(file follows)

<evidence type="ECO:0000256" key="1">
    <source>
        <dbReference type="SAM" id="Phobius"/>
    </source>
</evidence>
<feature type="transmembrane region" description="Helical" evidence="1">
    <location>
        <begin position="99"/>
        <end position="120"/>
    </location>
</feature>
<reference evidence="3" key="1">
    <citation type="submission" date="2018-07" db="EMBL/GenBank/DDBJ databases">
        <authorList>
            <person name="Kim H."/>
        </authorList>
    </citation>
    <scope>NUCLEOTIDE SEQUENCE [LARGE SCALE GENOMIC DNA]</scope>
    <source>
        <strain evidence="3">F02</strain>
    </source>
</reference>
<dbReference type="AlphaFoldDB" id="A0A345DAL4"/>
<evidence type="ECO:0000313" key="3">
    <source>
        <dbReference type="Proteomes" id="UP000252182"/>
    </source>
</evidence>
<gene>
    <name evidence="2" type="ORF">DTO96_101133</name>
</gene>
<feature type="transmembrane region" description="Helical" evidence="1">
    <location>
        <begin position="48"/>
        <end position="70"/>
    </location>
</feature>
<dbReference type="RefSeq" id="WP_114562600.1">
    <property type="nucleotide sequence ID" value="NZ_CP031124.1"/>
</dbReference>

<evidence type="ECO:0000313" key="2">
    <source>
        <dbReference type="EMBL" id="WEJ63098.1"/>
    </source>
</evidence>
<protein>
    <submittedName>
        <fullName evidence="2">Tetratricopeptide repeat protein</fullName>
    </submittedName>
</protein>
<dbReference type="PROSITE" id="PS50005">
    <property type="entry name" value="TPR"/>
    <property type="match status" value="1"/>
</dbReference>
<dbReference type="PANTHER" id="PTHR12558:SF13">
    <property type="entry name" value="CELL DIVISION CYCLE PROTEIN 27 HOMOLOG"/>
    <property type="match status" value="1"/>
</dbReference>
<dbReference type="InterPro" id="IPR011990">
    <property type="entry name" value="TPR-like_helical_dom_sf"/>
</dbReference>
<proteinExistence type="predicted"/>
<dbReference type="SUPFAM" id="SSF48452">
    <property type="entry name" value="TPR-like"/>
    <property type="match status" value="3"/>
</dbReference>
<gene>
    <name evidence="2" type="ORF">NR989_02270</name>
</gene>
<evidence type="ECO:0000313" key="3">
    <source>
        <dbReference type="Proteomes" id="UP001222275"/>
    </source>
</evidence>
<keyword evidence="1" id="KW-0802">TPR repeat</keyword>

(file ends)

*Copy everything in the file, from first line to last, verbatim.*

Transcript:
<evidence type="ECO:0000256" key="1">
    <source>
        <dbReference type="SAM" id="Phobius"/>
    </source>
</evidence>
<feature type="transmembrane region" description="Helical" evidence="1">
    <location>
        <begin position="99"/>
        <end position="120"/>
    </location>
</feature>
<reference evidence="3" key="1">
    <citation type="submission" date="2018-07" db="EMBL/GenBank/DDBJ databases">
        <authorList>
            <person name="Kim H."/>
        </authorList>
    </citation>
    <scope>NUCLEOTIDE SEQUENCE [LARGE SCALE GENOMIC DNA]</scope>
    <source>
        <strain evidence="3">F02</strain>
    </source>
</reference>
<dbReference type="AlphaFoldDB" id="A0A345DAL4"/>
<evidence type="ECO:0000313" key="3">
    <source>
        <dbReference type="Proteomes" id="UP000252182"/>
    </source>
</evidence>
<gene>
    <name evidence="2" type="ORF">DTO96_101133</name>
</gene>
<feature type="transmembrane region" description="Helical" evidence="1">
    <location>
        <begin position="48"/>
        <end position="70"/>
    </location>
</feature>
<dbReference type="RefSeq" id="WP_114562600.1">
    <property type="nucleotide sequence ID" value="NZ_CP031124.1"/>
</dbReference>

<evidence type="ECO:0000313" key="2">
    <source>
        <dbReference type="EMBL" id="WEJ63098.1"/>
    </source>
</evidence>
<protein>
    <submittedName>
        <fullName evidence="2">Tetratricopeptide repeat protein</fullName>
    </submittedName>
</protein>
<dbReference type="PROSITE" id="PS50005">
    <property type="entry name" value="TPR"/>
    <property type="match status" value="1"/>
</dbReference>
<dbReference type="PANTHER" id="PTHR12558:SF13">
    <property type="entry name" value="CELL DIVISION CYCLE PROTEIN 27 HOMOLOG"/>
    <property type="match status" value="1"/>
</dbReference>
<dbReference type="InterPro" id="IPR011990">
    <property type="entry name" value="TPR-like_helical_dom_sf"/>
</dbReference>
<proteinExistence type="predicted"/>
<dbReference type="SUPFAM" id="SSF48452">
    <property type="entry name" value="TPR-like"/>
    <property type="match status" value="3"/>
</dbReference>
<gene>
    <name evidence="2" type="ORF">NR989_02270</name>
</gene>
<evidence type="ECO:0000313" key="3">
    <source>
        <dbReference type="Proteomes" id="UP001222275"/>
    </source>
</evidence>
<keyword evidence="1" id="KW-0802">TPR repeat</keyword>